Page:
You don't need to show a 16-25 to buy a 16-25 ticket (machine, online, etc). You don't need to be 16-25 to have a 16-25 (I legitimately held one at 50). Being 16-25 is not proof of holding a 16-25 (for obvious reasons). Travelling on 16-25 tickets without holding a 16-25 card is one of the most popular frauds. It doesn't excuse shitty behaviour, but a very common reason for someone travelling on a 16-25 without the card is because they don't have a card and are on the fiddle.

It's also very easy to illegitimately get a 16-25 when you are older. But that is another issue (and inspectors are not usually interested in the issue).

MabelFurball Sat 23-Jul-16 16:21:21

I do sometimes wonder if these ticket inspectors would be so harsh and intimidating if it was a man they were dealing with.

thisisafakename Sat 23-Jul-16 16:22:37

unfortunately she will get a criminal record

Sorry, but a fixed penalty notice (did she even get one or was she just refused travel?) is NOT a criminal record. I would also try to pursue a complaint on her behalf against the ticket inspector. That's really out of order of him to treat her like that.

mrsfuzzy Sat 23-Jul-16 16:24:31

mabe probably have hit it on the head, some of these idiots must be seriously lacking, and it gives an ego trip to 'bully' people

yaaasqueen Sat 23-Jul-16 16:25:00

They're mostly wankers and always off sick

thisisafakename Sat 23-Jul-16 16:25:24

It's also very easy to illegitimately get a 16-25 when you are older

In most places, there's no point in doing this as you can just buy a network rail card for the same price and save the same amount as with a YP card.

ExitPursuedByABear Sat 23-Jul-16 16:27:41

I was thrown off the tram to Manchester for not having a ticket. It was my first time and I didn't realise you couldn't buy on the tram. The inspector was vile. We had quite a stand off. He threatened me with the police. I am 57. Twat.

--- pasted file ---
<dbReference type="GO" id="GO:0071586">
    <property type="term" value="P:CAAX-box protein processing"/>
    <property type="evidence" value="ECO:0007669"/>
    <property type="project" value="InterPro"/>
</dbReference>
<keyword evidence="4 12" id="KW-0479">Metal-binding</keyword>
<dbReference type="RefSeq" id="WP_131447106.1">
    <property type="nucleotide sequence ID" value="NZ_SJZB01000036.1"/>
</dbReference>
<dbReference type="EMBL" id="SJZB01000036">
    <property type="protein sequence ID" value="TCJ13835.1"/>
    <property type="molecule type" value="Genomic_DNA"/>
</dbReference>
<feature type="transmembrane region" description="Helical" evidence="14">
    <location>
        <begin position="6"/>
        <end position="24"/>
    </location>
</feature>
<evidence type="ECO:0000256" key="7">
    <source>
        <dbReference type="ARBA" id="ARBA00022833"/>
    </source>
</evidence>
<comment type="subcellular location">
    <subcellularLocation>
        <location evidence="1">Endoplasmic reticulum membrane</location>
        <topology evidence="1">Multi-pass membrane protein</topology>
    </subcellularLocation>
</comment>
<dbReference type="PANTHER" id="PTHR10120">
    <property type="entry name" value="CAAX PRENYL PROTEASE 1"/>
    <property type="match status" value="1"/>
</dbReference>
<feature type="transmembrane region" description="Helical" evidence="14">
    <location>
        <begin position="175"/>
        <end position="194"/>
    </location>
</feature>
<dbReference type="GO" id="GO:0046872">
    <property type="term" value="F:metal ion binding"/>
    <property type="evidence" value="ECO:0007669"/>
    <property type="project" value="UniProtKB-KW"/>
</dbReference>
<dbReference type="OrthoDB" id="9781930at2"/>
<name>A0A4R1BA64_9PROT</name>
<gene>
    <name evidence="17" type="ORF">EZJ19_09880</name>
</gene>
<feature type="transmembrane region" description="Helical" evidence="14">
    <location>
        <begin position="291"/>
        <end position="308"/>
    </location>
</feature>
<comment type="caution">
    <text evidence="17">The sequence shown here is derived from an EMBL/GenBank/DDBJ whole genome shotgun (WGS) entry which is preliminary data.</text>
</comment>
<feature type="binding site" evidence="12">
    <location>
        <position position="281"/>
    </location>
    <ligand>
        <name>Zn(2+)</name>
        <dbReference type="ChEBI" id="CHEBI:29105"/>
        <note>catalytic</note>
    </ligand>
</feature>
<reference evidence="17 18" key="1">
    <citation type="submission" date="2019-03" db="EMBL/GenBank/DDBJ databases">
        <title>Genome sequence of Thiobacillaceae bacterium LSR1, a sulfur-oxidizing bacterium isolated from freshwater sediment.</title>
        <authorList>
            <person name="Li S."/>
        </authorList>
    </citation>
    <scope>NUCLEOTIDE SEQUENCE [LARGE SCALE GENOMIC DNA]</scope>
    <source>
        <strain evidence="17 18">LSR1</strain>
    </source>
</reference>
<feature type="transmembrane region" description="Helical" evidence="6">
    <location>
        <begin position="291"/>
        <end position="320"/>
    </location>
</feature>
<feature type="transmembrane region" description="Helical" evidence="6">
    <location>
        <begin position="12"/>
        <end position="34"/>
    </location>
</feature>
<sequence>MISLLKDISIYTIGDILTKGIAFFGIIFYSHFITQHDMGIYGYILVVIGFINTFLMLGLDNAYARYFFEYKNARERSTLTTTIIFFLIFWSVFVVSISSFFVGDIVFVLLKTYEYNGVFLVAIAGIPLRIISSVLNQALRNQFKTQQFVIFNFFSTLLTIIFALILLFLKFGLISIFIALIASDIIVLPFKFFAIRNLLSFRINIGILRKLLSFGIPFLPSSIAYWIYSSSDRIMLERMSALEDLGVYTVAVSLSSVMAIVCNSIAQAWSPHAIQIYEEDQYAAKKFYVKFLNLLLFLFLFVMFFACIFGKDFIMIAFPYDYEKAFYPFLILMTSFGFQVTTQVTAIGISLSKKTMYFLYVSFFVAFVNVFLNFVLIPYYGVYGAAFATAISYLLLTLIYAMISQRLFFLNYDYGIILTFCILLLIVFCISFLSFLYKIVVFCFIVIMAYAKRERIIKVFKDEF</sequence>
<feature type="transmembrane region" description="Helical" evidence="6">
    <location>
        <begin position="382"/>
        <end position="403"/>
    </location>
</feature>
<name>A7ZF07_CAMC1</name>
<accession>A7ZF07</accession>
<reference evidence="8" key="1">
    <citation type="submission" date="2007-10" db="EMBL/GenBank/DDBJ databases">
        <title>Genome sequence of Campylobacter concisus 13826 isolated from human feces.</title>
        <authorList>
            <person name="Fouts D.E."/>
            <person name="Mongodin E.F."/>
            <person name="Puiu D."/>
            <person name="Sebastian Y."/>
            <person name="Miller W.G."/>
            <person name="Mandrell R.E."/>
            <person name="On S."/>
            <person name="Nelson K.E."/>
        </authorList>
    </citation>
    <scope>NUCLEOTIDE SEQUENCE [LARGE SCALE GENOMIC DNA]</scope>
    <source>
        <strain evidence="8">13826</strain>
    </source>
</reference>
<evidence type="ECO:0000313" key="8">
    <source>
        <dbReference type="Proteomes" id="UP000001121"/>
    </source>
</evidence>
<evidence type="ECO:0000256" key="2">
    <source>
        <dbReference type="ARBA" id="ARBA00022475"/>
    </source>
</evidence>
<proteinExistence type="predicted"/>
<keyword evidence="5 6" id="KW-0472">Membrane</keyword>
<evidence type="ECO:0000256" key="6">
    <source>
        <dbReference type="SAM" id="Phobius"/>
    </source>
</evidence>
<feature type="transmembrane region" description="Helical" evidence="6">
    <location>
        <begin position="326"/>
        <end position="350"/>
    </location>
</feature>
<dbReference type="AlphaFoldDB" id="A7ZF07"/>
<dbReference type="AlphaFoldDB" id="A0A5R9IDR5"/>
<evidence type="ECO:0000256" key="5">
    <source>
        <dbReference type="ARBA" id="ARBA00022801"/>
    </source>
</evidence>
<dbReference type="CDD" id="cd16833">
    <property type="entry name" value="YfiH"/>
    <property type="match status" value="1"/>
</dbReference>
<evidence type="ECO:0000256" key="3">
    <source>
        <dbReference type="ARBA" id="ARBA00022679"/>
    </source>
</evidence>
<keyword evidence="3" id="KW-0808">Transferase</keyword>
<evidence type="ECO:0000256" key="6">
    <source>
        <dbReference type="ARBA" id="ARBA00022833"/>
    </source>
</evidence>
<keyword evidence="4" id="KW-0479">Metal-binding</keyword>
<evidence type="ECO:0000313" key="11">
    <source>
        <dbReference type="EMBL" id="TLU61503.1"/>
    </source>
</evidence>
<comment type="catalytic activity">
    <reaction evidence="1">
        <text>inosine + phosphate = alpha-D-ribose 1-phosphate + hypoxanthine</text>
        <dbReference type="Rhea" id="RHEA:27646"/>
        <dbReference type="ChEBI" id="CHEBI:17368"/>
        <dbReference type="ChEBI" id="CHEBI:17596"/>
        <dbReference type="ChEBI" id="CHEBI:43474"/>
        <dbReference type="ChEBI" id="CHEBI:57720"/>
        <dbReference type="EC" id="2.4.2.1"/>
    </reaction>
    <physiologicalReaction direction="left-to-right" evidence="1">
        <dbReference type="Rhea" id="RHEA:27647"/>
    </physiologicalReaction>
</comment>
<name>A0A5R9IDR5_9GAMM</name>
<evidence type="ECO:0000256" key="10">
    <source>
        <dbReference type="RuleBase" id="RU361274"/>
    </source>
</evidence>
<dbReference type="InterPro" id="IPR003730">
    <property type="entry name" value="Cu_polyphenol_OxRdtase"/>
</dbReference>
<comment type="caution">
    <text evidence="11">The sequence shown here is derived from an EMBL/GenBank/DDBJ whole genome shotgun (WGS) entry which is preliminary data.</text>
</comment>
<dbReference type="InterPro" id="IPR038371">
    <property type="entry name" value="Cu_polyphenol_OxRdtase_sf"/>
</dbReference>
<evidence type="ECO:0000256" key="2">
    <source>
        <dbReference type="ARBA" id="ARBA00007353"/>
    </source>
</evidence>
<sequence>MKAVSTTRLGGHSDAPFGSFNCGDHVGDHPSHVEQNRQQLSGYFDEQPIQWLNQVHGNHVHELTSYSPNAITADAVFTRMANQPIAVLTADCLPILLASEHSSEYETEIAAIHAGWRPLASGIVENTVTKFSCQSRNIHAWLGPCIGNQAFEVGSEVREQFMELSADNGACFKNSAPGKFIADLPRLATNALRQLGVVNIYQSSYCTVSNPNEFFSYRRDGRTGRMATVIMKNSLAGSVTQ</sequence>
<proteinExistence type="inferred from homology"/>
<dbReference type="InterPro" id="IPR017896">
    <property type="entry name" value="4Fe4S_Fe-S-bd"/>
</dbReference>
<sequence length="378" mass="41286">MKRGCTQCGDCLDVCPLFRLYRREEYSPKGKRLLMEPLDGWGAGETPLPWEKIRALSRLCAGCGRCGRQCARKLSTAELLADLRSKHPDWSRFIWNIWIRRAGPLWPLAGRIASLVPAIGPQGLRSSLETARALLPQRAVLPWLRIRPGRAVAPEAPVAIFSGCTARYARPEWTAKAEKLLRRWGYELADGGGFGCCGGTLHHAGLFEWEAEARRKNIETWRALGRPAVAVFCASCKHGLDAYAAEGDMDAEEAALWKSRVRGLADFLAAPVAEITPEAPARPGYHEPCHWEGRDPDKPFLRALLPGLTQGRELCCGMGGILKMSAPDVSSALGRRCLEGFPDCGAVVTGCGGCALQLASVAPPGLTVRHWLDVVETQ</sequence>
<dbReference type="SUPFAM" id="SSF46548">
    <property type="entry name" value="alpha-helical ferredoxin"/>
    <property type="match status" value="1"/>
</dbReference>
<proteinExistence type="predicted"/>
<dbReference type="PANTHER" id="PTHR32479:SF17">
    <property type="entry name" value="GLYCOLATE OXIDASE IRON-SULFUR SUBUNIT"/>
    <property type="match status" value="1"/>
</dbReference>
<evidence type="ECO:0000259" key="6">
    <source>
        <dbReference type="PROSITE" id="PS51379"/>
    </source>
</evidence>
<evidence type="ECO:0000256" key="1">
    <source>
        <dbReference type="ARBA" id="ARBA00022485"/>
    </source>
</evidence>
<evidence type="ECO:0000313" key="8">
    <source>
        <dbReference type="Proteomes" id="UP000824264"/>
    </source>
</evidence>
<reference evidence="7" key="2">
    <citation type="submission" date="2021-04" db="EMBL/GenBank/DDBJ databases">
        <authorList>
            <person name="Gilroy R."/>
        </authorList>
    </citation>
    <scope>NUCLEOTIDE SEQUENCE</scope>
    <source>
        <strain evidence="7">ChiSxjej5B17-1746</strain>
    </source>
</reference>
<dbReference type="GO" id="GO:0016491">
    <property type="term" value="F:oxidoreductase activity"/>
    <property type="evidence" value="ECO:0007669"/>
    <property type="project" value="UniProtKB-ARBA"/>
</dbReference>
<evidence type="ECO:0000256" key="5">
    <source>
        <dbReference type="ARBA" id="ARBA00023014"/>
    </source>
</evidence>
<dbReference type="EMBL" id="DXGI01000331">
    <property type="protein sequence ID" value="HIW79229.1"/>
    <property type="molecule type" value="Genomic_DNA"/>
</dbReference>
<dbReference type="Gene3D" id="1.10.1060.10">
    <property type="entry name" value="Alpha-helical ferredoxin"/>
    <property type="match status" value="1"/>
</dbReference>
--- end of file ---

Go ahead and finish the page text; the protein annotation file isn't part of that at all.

wheatchief Sat 23-Jul-16 16:28:00

Message withdrawn at poster's request.

CuboidalSlipshoddy Sat 23-Jul-16 16:29:04

Indeed Mabel. A friend of mine who is a leading geek expert on ticketing commuted for some years from Cambridge to London on a Finsbury Park to Liverpool St season. This was, owing to a mistake in the routing guide, entirely legitimate and saved him about ten grand. He had a pile of correspondence with ATOC which backed it up, too. Inspectors expressed surprise but were polite until he got arrested

CuboidalSlipshoddy Sat 23-Jul-16 16:30:57

n most places, there's no point in doing this as you can just buy a network rail card

Where "most places" means "the south east of England".

specialsubject Sat 23-Jul-16 16:34:16

yes, love those 'most places'.

in the rest of the UK if you are travelling alone and are between 25 and 60 you pay full price.

thisisafakename Sat 23-Jul-16 16:39:02

Where "most places" means "the south east of England"

Well, it's a bit of a larger area than just the SE. It can be used to get to Exeter for example which is West. Also places like Worcester. But yeah, it's a smaller area than I originally thought when I wrote the post. However, there are some other regional cards that offer similar discounts in other parts of the country, Wales for instance.

Woodhill Sat 23-Jul-16 16:39:46

When I was 18 I remember the bus driver humiliating me in front of everyone as my travelcard was not valid in the zone I was going to ( slightly out of zone 6 possibly) but the chap at the station had sold me it and I had told him where I needed to go. I paid the excess.

I went back to the station later and we still couldn't work it out

GoadyMcFuckFace Sat 23-Jul-16 16:44:49

About 8 years ago when I looked much younger an inspector reduced me to tears when I HAD A VALID TICKET. He claimed to recognise me as a repeat offender (when I rarely got the train) and wouldn't let it go. I'm still angry about it now. I had a fucking ticket! You don't know me I normally drive! Arghhhh old jobsworth cunt.

CuboidalSlipshoddy Sat 23-Jul-16 16:45:33

E. It can be used to get to Exeter for example

From the south east.

thisisafakename Sat 23-Jul-16 16:53:05

OK, OK I said I didn't realise how small the area was when I typed it. It still covers a large part of the country and many northern cities have very cheap inter-city fares that are cheaper than for an equivalent distance in the South. I lived in the north for a number of years. Leeds to Manchester is £16 for example.
Also, you could (for arguments sake) use the Network Rail card to travel within the west country- you don't have to come from the south east.

ANYWAY, the point of the original post was not to offend anyone (I am not from this country anyway so I am neither a northerner nor a southerner) but to say that I don't think YP railcard fraud is as widespread as someone said. They do ask you for ID before they sell it to you (passport or drivers licence). Sure, you could get fake ID I guess but I don't think it's hugely widespread.